This detailed view shows the central parts of the nearby active galaxy NGC 1433. The dim blue background image, showing the central dust lanes of this galaxy, comes from the Hubble Space Telescope. The other colored structures near the middle of the image are from ALMA observations. ALMA is the Atacama Large Millimeter/sub-millimeter Array, an astronomical interferometer of radio telescopes in the Atacama desert of northern Chile.
Image Credit: ESO / NASA / ESA
NGC 604 is region of star formation inside the Triangulum Galaxy, an estimated 2.7 million light-years away. It’s huge, roughly 1,520 light-years across which makes it over 40 times the size of the visible portion of the Orion Nebula near us in the Milky Way. It’s also incredibly bright. If it were as close to us as the Orion Nebula, it would outshine Venus.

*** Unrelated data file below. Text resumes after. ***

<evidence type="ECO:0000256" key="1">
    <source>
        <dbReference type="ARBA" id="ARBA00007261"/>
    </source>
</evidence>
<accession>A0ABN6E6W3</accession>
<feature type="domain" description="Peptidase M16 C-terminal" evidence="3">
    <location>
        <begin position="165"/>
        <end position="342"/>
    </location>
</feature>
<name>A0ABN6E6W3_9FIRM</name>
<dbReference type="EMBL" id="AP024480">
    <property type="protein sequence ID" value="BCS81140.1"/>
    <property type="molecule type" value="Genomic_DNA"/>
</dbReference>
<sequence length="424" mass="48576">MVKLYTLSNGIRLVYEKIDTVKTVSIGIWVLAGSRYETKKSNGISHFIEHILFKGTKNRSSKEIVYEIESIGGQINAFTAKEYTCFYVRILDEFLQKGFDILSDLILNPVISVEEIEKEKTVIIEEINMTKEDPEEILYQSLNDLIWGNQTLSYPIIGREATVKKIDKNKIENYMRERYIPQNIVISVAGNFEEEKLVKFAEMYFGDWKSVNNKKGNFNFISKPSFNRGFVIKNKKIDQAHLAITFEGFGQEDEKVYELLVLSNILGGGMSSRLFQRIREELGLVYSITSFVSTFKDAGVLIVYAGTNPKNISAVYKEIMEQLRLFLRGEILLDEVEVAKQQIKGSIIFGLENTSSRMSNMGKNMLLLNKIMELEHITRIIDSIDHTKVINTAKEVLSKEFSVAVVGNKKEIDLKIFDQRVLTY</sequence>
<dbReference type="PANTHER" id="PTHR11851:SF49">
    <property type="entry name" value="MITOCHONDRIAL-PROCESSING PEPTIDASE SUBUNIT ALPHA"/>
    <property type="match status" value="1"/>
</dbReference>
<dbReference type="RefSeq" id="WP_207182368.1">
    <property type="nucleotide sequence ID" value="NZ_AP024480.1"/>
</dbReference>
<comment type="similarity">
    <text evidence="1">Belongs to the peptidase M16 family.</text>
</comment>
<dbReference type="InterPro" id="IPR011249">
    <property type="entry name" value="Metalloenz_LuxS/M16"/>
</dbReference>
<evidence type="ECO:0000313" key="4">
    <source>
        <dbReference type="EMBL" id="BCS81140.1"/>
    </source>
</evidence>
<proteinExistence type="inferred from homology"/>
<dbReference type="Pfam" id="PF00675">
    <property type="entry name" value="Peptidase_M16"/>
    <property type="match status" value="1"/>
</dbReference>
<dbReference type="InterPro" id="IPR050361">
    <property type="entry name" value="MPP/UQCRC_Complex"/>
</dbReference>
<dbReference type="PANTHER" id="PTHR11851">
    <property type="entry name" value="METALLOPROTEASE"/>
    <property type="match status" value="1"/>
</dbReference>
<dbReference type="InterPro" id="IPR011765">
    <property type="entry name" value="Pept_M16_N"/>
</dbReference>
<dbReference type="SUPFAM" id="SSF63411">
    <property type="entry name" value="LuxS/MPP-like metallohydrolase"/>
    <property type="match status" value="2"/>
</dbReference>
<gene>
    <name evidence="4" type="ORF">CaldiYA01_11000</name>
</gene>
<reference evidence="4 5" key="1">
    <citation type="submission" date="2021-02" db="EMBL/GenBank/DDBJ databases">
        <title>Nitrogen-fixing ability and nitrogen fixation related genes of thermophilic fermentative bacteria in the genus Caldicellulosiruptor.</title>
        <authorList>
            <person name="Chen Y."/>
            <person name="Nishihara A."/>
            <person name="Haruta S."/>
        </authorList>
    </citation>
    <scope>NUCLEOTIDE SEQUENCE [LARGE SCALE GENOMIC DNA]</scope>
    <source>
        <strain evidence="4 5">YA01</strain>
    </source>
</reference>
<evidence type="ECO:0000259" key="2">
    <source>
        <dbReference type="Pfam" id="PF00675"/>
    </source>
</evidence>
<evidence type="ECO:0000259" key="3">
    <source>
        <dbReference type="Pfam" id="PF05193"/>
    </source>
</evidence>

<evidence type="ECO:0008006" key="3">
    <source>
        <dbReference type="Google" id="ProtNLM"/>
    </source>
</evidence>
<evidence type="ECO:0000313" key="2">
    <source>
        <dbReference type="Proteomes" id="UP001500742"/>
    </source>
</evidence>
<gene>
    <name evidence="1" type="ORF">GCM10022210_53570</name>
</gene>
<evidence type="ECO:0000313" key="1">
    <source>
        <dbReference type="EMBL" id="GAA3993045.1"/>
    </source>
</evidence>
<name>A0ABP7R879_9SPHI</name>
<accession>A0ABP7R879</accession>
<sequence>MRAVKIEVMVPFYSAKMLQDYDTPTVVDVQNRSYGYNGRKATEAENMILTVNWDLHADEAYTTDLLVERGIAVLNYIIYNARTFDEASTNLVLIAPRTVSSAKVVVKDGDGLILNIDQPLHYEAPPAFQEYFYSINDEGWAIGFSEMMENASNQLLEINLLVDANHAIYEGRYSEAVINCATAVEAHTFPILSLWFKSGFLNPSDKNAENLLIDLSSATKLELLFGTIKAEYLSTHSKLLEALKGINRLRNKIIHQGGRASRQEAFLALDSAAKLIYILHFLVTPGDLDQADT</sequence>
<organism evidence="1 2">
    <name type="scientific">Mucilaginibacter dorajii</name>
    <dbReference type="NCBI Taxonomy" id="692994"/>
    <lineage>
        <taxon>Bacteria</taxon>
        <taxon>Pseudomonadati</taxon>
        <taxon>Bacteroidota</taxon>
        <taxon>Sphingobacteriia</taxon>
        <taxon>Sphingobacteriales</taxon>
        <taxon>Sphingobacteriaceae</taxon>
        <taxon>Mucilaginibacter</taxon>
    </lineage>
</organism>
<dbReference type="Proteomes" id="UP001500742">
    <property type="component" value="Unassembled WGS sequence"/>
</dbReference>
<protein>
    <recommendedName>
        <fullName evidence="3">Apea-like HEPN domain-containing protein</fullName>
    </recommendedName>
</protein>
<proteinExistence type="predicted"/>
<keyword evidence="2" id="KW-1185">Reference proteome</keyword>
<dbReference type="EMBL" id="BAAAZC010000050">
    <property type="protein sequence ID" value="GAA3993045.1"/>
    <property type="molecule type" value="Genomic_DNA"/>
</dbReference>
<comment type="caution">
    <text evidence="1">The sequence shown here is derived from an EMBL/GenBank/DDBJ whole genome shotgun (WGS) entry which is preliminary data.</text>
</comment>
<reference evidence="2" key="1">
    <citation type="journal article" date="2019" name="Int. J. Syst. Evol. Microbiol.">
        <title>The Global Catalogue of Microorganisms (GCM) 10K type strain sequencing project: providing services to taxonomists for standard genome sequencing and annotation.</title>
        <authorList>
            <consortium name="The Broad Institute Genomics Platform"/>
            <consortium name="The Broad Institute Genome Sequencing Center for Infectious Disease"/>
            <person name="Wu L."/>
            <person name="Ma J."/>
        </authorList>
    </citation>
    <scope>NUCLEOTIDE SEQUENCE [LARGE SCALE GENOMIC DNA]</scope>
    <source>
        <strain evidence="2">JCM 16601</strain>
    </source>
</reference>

Image Credit: NASA
NGC 2985 is a spiral galaxy in the constellation Ursa Major. It’s about 70 million light-years from Earth and measures roughly 95,000 light years across, slightly smaller than the Milky Way.
Image Credit: ESA / NASA
Buzz Aldrin was the second man to set foot on the Moon.
Messier 2 or M2 (aka NGC 7089) is a globular cluster in the constellation Aquarius. It’s one of the larger globular clusters known—rich, compact, and significantly elliptical—containing over 150,000 stars. It’s one of the oldest globulars in our galaxy, around 13 billion years old. This Hubble image shows the core of the cluster.
Image Credits: NASA, ESA, STScI, and A. Sarajedini (University of Florida)